"My family and agents were going, 'Are you fucking crazy?'" he recalls. "And I was like, 'No. It's not an arrogant thing. I have a certain amount of confidence that I can do something other than this.' That's all it is, and it was just believing in that. I was not sure of the outcome, and if it didn't work out, it wouldn't have fazed me. I would have just gone home and done Australian movies or sat on a beach and surfed. It's just ruthlessness, yeah. That is the attitude. Absolutely. It's walking in there with that attitude and not being intimidated by any person in power and looking them straight in the eye and through the eye."
Columbia Pictures, the studio releasing A Knight's Tale, is betting the film will make Ledger a star. The actor says Columbia wanted to find a movie for him after executives saw the dailies for The Patriot, well before the movie's release last summer. That is why, he explains, he ended up on the cover of Vanity Fair a year ago: "The studio was like, 'Let's create a fucking star so our movie will make money.''' Now his face adorns bus boards, beside the tagline: "He will rock you." His is the only mug on the press kit. Ledger is unhappy about that -- it's an ensemble film, he reminds -- but not surprised. It's the studio's way of making him responsible for the film's success. "It's called passing the buck," he says, laughing. "Someone to blame. And I don't let it get to me, because my job's done. I'm not in a hurry to be a star. I had no choice. That's where you really feel a little weight, but that's their job."
Back to the TV station. Just as he was walking in, a handful of young private-school girls in white oxfords and plaid skirts charged at him. It was a hard day's night in the middle of the afternoon, and the driver of Ledger's Suburban rounded them up in his thick arms to keep them at bay. Once they calmed down, three of the girls approached Ledger "just to say hi," explains one. They shook his hand, stared, stammered. Ledger, a good sport, wore the cockeyed smirk of the dazed and bemused. After they left, he explained that such encounters, which have become more frequent, are "surreal." A beat. "And confusing."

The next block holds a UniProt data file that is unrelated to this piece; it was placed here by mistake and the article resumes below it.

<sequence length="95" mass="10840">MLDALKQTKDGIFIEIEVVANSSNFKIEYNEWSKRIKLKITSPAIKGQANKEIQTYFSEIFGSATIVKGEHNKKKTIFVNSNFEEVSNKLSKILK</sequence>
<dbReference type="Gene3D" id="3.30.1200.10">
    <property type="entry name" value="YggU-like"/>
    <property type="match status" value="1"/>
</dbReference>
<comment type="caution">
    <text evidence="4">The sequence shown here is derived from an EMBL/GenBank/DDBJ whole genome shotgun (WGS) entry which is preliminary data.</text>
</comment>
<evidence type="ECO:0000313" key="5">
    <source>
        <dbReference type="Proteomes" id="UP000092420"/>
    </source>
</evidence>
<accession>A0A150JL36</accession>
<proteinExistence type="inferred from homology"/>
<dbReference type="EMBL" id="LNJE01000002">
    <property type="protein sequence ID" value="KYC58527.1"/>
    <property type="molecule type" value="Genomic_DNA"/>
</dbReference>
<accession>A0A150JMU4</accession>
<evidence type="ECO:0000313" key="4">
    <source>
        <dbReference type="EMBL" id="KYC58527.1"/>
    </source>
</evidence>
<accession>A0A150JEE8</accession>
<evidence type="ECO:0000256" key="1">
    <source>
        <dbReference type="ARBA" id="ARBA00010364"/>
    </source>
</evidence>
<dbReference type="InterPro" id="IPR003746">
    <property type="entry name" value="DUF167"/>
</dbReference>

Finally, he sits for the interview with the film critic for the local ABC affiliate. It goes smoothly: The critic liked the movie, which puts Ledger at ease. They chitchat about A Knight's Tale and The Patriot; he asks Ledger if he thought of the latter as a breakthrough film, a notion Ledger dismisses quickly. Later, Ledger will say it's enjoyable enough to do an interview with someone who's "enthusiastic" about the movie.
"Most of these people, it's like they have a chip on their shoulder," he says during the very short car ride to the next studio. "It's like you're guilty till proven innocent: 'Show me you deserve this.' And then, it's no fun at all. But I guess I can't blame 'em."
The next stop is a cable news station that broadcasts in dozens of markets. He's ushered into the newsroom and, with his small entourage in tow, led into a conference room where he's kept waiting some 15 minutes. Ledger thumbs through the press kit while one of the publicists mentions how she's working on various tie-ins and ticket giveaways with department stores. Ledger notices a disc in the press kit and asks what it is.
"It's the game that's on the Web site," she tells him.
"The game?" His face puckers as though he's bitten into rotten fruit. There are some things actors would prefer not to know, and chief among them is just how a studio is promoting their film--with Web sites and giveaways and radio promotions, all the grime that covers their "art" with "commerce." Little wonder Ledger complains about feeling like "product." But what is an actor these days but the name brand?
Here, he will be interviewed by a weatherman who greets Ledger by informing him he "saw the flick last night" and "really dug it." He asks Ledger to compare A Knight's Tale to The Patriot, which is like asking one to compare a candy bar to a cucumber; Ledger doesn't even try.